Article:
Trodelvy won its first indication in metastatic triple-negative breast cancer back in 2020, and has since added urothelial cancer to the list. HR-positive HER2-negative breast cancer accounts for roughly 70% of new breast cancer cases worldwide per year, according to senior VP of oncology clinical development Bill Grossman, and many patients develop resistance to endocrine-based therapies or worsen on chemotherapy.

Sanofi scraps PhI­II tri­al for Prin­cip­ia drug af­ter re­view­ing com­pe­ti­tion

Months after the FDA placed Phase III trials of Sanofi’s BTK inhibitor on hold, the company is winding down one of the studies.

Sanofi reported in its Q4 earnings that the URSA study “was discontinued after careful evaluation of the emerging competitive treatment landscape in” myasthenia gravis, a rare disease that causes muscle weakness.

The Phase III, placebo-controlled trial was testing tolebrutinib in patients with the moderate-to-severe form of the disease. It started in late 2021, according to records on clinicaltrials.gov, and was originally designed to recruit 154 participants who were receiving the standard of care.

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Raymond Stevens, Structure Therapeutics CEO

Be­hind Fri­day's $161M IPO: A star sci­en­tist, GPCR drug dis­cov­ery and a plan to chal­lenge phar­ma in di­a­betes

What does it take to pull off a $161 million biotech IPO these days?

In Structure Therapeutics’ case, it means having a star scientist co-founder paired with the computational drug discovery company Schrödinger, $198 million in private funding from blue-chip investors, almost six years of research work on G protein-coupled receptors and a slate of oral, small-molecule drugs, with an eye on the huge and growing diabetes and weight-loss market.

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Af­ter 13 years, Ramy Mah­moud steps in­to CEO seat at Opti­nose; Ru­pert Vessey set to ex­it Bris­tol My­ers in Ju­ly

After 13 years as president and COO at Optinose, Ramy Mahmoud has stepped into a new role as its CEO. He is taking the place of Peter Miller, who stepped down earlier this week, though Miller is still staying with the company as a consultant.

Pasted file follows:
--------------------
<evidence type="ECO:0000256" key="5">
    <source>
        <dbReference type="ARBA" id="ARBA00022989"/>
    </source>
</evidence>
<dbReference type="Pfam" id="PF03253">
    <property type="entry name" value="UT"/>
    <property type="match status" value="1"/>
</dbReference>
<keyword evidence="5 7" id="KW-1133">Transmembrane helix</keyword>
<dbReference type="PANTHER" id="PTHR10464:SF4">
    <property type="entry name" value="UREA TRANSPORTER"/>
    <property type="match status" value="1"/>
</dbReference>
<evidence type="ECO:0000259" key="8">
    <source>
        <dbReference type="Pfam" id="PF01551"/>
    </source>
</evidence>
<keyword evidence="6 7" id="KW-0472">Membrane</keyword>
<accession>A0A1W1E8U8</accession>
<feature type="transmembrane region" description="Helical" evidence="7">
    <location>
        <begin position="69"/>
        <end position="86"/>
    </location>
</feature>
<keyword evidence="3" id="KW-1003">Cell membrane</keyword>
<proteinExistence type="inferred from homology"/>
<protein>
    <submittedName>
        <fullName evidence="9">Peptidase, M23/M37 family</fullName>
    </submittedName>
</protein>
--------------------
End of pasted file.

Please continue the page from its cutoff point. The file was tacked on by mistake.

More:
In 2010, the two business partners joined Optinose to take it in a new direction, transforming it from a delivery platform to product company. They previously worked together at Johnson & Johnson, when Miller was president at Janssen and Mahmoud headed medical affairs. Miller said after he learned about Optinose, “I did what I always do, which is find people smarter than me to talk with about the idea. And the first person I called was Ramy … and I said, ‘Hey, Ramy, what do you think of this technology?’”

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Ma­gen­ta halts stem cell work and may sell it­self fol­low­ing pa­tient death, clin­i­cal hold

Magenta Therapeutics said it is halting work on its stem cell transplant drug pipeline and may sell itself, a week after the company reported the death of a patient in an early stage trial of its antibody-drug conjugate.

The Cambridge, MA-based company said it will conduct a “review of strategic alternatives,” and that could include an “acquisition, merger, business combination, or other transaction.”

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How to use ex­ter­nal con­trols: FDA spells out think­ing in new draft guid­ance

The use of real-world evidence to inform the FDA’s decision-making continues apace, with the agency releasing new draft guidance yesterday on how sponsors can compare outcomes of trial participants receiving a test treatment with outcomes in a group of people external to the trial.

The practice of externally controlled trials is common, particularly in oncology or other difficult areas where it’s not ethical or feasible to use internal controls.

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The Big Phar­ma axe: Mer­ck cuts chikun­gun­ya vax, Bris­tol My­ers drops Cy­tomX-part­nered pro­gram, and more

As fourth quarter earnings come in, Big Pharmas are disclosing changes to their pipelines during their investor calls, and sometimes more quietly in presentation appendices.

Merck dropped its chikungunya vaccine candidate, which completed a Phase II study. Merck acquired the vaccine through its purchase of Themis Bioscience in 2020. In developing a vaccine for chikungunya, a mosquito-borne virus, Valneva is the frontrunner, as it submitted its vaccine to the FDA at the end of December.